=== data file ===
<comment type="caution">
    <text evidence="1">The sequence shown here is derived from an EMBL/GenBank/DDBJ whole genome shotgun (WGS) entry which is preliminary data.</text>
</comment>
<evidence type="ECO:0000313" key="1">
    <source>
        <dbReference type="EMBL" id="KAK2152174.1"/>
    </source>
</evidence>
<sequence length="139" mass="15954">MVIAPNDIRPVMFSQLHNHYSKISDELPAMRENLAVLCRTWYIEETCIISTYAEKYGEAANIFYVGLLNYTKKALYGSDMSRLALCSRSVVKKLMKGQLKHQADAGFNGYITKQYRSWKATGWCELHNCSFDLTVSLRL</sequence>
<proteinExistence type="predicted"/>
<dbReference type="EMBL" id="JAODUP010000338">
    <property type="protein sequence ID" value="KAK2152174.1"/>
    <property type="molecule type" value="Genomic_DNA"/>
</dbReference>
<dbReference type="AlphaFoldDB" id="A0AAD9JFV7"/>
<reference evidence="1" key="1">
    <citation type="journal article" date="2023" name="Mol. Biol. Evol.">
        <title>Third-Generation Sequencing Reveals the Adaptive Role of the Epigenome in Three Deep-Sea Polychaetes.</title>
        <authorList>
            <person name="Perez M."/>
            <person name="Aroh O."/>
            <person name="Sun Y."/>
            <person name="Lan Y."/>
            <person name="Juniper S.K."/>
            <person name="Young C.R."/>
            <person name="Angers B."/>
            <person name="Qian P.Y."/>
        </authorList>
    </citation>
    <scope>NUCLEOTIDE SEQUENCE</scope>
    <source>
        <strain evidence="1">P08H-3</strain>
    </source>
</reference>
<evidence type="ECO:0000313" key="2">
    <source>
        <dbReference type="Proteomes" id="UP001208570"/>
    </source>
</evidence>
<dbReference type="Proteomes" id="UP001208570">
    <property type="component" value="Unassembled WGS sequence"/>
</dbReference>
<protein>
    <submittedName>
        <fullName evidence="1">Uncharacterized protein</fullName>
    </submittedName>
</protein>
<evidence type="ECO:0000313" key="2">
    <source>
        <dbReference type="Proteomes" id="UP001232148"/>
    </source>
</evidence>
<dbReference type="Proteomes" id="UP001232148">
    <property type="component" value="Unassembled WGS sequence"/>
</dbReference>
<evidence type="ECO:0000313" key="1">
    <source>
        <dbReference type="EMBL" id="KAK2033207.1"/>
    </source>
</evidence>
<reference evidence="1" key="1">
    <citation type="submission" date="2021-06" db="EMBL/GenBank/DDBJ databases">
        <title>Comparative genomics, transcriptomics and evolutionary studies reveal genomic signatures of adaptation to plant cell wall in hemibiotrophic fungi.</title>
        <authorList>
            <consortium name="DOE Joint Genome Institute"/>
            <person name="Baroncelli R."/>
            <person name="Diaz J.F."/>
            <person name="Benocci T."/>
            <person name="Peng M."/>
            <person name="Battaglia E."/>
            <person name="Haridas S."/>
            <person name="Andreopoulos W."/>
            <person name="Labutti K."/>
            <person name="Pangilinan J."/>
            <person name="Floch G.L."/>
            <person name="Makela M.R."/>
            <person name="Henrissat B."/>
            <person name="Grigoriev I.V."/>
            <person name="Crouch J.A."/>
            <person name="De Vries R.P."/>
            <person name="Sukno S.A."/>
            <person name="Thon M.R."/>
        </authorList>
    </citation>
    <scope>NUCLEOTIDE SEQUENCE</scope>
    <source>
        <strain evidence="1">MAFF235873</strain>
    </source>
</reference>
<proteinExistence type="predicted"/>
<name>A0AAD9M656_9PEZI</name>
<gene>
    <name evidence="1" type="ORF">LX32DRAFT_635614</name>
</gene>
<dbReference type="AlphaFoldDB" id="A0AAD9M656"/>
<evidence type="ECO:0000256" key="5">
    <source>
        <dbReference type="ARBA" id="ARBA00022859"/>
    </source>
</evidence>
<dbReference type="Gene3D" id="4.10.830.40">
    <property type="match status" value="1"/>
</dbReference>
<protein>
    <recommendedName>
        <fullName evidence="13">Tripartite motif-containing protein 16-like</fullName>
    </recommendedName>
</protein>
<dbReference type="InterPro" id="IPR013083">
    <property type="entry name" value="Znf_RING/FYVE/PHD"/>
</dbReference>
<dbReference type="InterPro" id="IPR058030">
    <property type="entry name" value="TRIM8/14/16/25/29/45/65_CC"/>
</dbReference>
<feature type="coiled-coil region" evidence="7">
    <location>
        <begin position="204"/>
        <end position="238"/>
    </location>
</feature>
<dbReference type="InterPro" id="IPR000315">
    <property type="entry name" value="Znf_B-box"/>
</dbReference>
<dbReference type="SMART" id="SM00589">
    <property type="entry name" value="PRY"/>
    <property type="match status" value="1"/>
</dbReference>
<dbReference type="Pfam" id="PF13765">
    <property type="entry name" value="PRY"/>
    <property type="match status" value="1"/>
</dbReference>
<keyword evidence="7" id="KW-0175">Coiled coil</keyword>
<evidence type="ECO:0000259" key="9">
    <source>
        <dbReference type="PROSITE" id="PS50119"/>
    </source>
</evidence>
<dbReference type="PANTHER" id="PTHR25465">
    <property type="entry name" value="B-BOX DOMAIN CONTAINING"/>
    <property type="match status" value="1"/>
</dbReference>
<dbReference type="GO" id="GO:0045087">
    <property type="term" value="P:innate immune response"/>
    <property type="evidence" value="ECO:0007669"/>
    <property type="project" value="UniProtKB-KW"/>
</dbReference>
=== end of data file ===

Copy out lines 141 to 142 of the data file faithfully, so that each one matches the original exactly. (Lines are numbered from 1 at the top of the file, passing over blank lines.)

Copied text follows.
</dbReference>
<dbReference type="GO" id="GO:0045087">